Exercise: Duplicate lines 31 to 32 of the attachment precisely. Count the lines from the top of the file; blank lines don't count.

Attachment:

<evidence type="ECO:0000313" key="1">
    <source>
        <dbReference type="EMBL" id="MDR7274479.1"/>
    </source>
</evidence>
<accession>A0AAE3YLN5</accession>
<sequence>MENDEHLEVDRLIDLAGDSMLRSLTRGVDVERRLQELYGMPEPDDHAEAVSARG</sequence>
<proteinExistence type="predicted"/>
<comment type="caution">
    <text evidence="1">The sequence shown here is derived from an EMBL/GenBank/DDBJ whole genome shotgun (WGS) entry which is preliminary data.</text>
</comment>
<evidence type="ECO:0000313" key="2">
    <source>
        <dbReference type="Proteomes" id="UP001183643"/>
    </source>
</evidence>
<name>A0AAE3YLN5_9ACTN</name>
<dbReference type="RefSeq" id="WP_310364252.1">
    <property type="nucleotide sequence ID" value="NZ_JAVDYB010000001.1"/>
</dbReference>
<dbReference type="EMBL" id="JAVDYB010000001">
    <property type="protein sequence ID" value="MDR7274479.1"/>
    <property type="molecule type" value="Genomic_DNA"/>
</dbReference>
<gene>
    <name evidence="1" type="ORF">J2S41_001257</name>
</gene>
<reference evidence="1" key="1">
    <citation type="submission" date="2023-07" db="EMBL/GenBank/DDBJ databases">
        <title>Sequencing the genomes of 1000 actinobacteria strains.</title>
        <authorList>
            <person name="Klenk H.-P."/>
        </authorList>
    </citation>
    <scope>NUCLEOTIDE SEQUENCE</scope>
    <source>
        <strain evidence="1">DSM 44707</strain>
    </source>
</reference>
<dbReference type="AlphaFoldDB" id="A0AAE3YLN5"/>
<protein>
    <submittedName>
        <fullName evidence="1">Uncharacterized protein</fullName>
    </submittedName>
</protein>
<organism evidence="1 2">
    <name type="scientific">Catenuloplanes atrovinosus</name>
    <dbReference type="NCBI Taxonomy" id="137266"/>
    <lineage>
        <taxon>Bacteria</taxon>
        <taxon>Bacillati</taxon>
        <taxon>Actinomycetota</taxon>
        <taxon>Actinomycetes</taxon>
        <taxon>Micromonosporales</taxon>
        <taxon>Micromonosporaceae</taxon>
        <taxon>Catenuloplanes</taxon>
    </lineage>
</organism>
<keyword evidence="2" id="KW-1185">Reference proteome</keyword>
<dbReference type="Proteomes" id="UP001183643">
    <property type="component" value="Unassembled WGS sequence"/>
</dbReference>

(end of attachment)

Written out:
        <authorList>
            <person name="Klenk H.-P."/>